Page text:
Labour’s Teresa Pearce marked her last day as the MP for Erith and Thamesmead by paying a powerful tribute to her husband and family in the House of Commons.
Pearce, the area’s MP since 2010, spoke on the final day of parliament before the beginning of the election campaign. From today, are no MPs until after polling day on Thursday 12 December.
She is one of more than 60 MPs who have chosen to stand down – her local party members chose Abena Oppong-Asare to replace her as Labour candidate last Friday.
“I’d like to thank my fantastic family, my friends, and my staff, who are amazing, all the people I’ve been working with in here and in the constituency,” she told the chamber.
“But most of all, I’d like to thank my husband, who nine years ago put his life, dreams and ambitions on hold, so I could follow mine,” she added, before waving to Paul O’Neill, who is also Pearce’s office manager, was watching from the public gallery.
The couple married in 2014, the same year that O’Neill caused a stir by standing for Labour along with two other O’Neills in the seat of Bexley Council’s Conservative leader Teresa O’Neill.
‘Always the bins’
She joked about the expectations placed on MPs, saying that in her first year alone she had 22,000 emails from constituents. “The level of expectation from people is that you can solve everything, from mice in their flat to conflict in the Middle East and, of course, the bins – there’s always the bins.”
The final day of parliament came as MPs passed a bill to give redress to victims of historical institutional abuse in Northern Ireland.
“I could talk about what I’ve achieved, but what I’ve achieved here is because of my parents. Both of my parents were brought up in care. My mother in the infamous Nazareth House that we heard about earlier, my father by the Christian Brothers, and I can give personal testimony to the damage done to them for the whole of their lives.
“The shadow minister asked, what must those children have thought of adults? How could they ever trust? Well, I can tell you they never did. It became increasingly difficult as they got older, when we needed carers to go in… because everybody who came in they thought was from the authorities, they sacked that day. They feared, to the very end of their lives, losing their liberty, because they’d lost it as children when they’d been incarcerated.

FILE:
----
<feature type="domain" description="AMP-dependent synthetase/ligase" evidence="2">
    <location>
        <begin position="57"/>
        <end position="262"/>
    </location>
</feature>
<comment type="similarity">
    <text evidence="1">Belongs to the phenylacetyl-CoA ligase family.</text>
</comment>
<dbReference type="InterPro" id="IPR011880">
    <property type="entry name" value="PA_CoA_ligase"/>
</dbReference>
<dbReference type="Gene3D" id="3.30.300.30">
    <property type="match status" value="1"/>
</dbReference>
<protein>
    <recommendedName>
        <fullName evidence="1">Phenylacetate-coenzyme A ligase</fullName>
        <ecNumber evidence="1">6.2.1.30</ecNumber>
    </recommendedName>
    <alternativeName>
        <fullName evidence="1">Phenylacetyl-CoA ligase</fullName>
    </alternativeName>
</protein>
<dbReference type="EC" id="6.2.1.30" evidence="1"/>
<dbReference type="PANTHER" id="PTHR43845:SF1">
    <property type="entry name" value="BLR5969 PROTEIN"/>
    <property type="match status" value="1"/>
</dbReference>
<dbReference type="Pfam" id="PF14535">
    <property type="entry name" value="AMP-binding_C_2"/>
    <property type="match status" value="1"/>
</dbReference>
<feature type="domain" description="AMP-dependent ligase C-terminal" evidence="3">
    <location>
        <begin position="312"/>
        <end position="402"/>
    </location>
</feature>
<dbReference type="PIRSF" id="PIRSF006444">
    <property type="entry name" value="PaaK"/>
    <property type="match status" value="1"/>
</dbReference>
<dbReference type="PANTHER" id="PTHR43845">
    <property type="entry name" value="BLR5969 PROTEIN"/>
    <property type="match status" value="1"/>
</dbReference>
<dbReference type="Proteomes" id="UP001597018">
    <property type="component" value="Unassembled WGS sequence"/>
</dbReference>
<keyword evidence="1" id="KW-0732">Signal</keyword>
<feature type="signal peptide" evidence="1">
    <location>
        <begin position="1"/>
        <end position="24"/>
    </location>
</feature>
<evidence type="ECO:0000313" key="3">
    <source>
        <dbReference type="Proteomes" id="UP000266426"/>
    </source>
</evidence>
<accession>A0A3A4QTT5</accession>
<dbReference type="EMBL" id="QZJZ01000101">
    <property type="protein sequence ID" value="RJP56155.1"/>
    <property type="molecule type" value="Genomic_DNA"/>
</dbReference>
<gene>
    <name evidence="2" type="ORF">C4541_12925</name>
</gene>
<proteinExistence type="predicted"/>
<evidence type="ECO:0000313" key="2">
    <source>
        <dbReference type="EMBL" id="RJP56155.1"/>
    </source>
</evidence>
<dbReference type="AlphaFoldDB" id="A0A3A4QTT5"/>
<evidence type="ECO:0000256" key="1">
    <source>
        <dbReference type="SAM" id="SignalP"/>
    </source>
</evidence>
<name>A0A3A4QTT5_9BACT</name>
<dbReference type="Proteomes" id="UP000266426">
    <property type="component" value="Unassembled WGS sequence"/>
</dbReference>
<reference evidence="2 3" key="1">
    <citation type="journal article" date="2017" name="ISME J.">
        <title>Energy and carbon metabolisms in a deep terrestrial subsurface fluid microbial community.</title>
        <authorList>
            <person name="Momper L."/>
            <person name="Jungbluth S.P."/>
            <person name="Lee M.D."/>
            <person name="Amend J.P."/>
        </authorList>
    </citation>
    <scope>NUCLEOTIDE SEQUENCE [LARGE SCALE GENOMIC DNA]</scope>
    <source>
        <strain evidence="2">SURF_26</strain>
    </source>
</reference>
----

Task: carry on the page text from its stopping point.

“It is testimony to my parents that they never visited upon myself, or my sister Rose, the horrors of their childhood. It is testimony to them that I am an MP now.”
‘Time to pass the baton’
“It is a privilege to hold the office of MP,” she added. “I left school at 17, got married soon after, became a mother, and found myself at 18 deserted by my husband, facing the world alone, with a small baby, bleak prospects while the rest of my friends went to university.
“But thanks to a small council flat in Belvedere, a GLC-funded day nursery and a Bexley Council-funded careers adviser, I was set on the road to independence, self-respect and a career. I’ve been successful and my family thrived because society invested in me. That investment has been paid back over and over. Sadly, those services no longer exist for many who find themselves in the same circumstances and do not have that ladder.
“In fact, the safety net of the welfare state that saved me no longer exists in that real sense. It is more like a trap door that you fall through and may never get back. That is why I have spent the last nine years trying to speak up for Erith and Thamesmead so that my neighbours can have the same opportunities that I had so they can turn around their lives when they fall on hard times.”
Pearce thanked her constituents for their backing, adding it was “now time to pass the baton on to someone else… I am sure they will show her the same support”.
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